At the agency, the pair are joined by a rhyming receptionist in the form of Agnes DiPesto, whose surreality was made completely believable on account of her kind-hearted, wide-eyed personality. Later, she develops a crush on and then goes on to enjoy a romance with new recruit Bert Viola. That pair offer relationship advice to the warring would-be lovers, Maddie and David, and pastiche the buddy/buddy trope from TV and film. The firm also has an inordinate amount of seemingly eternally underemployed caseworkers, despite the always parlous financial fortunes of Blue Moon. They enjoy limbo contests, sing soul classics, play wastepaperbasketball; the fun only stops when they fret that they are going to be fired on account of their inefficiency, which they occasionally are – before being rehired by the essentially good, socially paranoid, eager-to-please Maddie, who fired them in the first place. They function as a sort of low-rent Greek chorus, offering commentary on and dissent to the leads. They are also an incredibly smart joke. For it is with these figures that Caron is almost certainly poking fun at the paralysis of the TV writers’ room behind the making of so many hit shows. It is a kind of happy purgatory.
The on-screen attraction between Maddie and David became so involving and plausible that viewers wondered whether it was matched with an off-screen love affair. But, behind the scenes, Shepherd and Willis became enemies as the series progressed. He realised that he was growing into a true star in his own right, and beyond the show. He had ambitions to break into film. She struggled with perfectionist Caron’s last-minute rewrites and the punishing hours of filming. Some believed that Willis was provoking her prior to key scenes, in order to make her reactive and to improve their engagement. If that is true, it appears to have worked.
As the tension in their relationship on- and off-set cranked up, the production team were faced with a dilemma: to give the audience what they seemed to want or to hold it back. They went with the former, and Maddie and David slept with each other towards the end of the third season. The next morning, Maddie has both doubts and post-coital tristesse. And so do we. In consummating their relationship, the producers delivered what is known as the Shipping Bed Death. Our interest waned and, as the show continued to be dogged by off-set tension between the stars and their respective circumstances, it limped on for a further two seasons and bled audience – and critical – ratings, before the light that had already gone out went out officially.
Bruce Willis, as we all know, went on to become a major star, although, with the exception of John McClane in the Die Hard film franchise, he has never occupied a greater role. Cybill Shepherd enjoyed some success with a sitcom, Cybill, loosely based on her own life, before that ended and she took to guest and cameo roles in other hit TV series, such as The L Word. Despite a less than glorious end to such a hitherto glorious series, Moonlighting spawned countless inheritors – of its self-consciousness, its hyper-cultural awareness, its breaking of the fourth wall, its dream sequences, fantasies and parodies. Much imitated, yes, but never bettered.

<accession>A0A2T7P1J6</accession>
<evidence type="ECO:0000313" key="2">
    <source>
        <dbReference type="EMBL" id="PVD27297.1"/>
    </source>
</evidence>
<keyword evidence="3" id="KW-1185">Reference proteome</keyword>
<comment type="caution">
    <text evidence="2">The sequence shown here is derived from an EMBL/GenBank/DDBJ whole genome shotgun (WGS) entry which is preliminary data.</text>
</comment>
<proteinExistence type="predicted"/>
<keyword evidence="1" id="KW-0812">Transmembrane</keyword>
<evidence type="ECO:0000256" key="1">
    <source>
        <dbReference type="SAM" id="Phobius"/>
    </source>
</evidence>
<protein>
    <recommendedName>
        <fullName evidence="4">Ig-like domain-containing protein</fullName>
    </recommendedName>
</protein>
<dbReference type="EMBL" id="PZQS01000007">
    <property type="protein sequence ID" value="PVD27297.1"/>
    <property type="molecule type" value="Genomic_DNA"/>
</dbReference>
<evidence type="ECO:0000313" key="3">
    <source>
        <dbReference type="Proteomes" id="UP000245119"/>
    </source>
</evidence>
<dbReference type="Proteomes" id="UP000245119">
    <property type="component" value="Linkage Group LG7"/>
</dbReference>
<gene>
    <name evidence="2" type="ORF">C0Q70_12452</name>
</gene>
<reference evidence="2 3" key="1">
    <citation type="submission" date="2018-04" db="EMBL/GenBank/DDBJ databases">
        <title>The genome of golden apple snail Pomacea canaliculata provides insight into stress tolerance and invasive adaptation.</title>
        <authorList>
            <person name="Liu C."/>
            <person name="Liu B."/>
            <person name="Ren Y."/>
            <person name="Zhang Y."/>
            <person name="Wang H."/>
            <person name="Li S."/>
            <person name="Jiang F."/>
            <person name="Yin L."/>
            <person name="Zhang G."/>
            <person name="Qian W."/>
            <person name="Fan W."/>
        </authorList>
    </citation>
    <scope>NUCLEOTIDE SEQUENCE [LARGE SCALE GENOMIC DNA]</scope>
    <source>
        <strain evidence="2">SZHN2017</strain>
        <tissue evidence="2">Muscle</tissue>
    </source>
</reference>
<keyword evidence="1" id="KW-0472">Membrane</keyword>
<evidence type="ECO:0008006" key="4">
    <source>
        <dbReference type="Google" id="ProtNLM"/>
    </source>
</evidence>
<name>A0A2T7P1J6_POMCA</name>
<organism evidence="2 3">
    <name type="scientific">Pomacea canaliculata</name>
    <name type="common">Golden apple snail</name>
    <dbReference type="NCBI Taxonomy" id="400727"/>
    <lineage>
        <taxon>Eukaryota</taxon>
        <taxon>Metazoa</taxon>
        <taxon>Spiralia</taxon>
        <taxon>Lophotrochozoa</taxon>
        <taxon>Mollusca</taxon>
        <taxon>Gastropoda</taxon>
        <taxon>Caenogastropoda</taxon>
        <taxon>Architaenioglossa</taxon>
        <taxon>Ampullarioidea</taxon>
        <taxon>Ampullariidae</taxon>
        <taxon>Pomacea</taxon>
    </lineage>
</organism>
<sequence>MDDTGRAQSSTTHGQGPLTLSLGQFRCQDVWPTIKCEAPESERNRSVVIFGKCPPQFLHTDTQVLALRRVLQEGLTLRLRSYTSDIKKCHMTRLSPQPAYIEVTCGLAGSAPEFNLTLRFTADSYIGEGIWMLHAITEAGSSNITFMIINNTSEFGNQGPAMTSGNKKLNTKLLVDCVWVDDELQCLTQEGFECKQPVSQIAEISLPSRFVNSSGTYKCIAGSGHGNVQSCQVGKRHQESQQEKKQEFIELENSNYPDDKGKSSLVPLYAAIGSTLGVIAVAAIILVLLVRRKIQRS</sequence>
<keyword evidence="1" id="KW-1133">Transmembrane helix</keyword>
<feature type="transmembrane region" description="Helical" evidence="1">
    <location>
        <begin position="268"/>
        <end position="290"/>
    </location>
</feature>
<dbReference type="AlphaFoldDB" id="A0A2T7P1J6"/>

When it was released back in 1985, St Elmo’s Fire was a film the critics absolutely loved to hate. The story traces the fortunes of a group of freshly graduated, tight-knit friends who, on entering the real world of work, grown-up relationships and responsibilities, are presented with crisis, conflict and changes that they are ill-prepared for by a failed society that has, essentially, groomed them for failure. The film was criticised for presenting the very worst of eighties values – or, rather, lack thereof – and the characters were seen as self-absorbed, spoilt and essentially unsympathetic: products of their time and, besides which, their age.
When we meet the gang, they do intially appear thoroughly in love with themselves – and each other. Alec (Judd Nelson) is a preening, right-on young Democrat, with a smart apartment and the affections of the lovely architect, Leslie (Ally Sheedy), who he has dated since freshman year in college. Jules (Demi Moore), a materially spoilt but emotionally abandoned beautiful little rich girl with a taste for men and coke, is Leslie’s best friend and has landed a prime job in banking. Kirby (Emilio Estevez) waits in the bar the group have frequented since their happiest days in college, St Elmo’s, and is saving his tips for law school. He lives with Kevin (Andrew McCarthy), who sees himself as a great American writer in waiting, but is currently occupied writing obits for a newspaper, and who is Alec’s best friend. Billy (Rob Lowe) is the former frat-wildster and musician, a Peter Pan who, despite his immaturity, has found himself with child and with wife – neither of which he can afford financially or emotionally. He is mothered by Wendy (Mare Winningham), a rich girl who lives at home with her parents who are in the greeting card business, and who longs to break free from their conventionality – she has taken a job in social services and is thoroughly infatuated with the unsuitable Billy.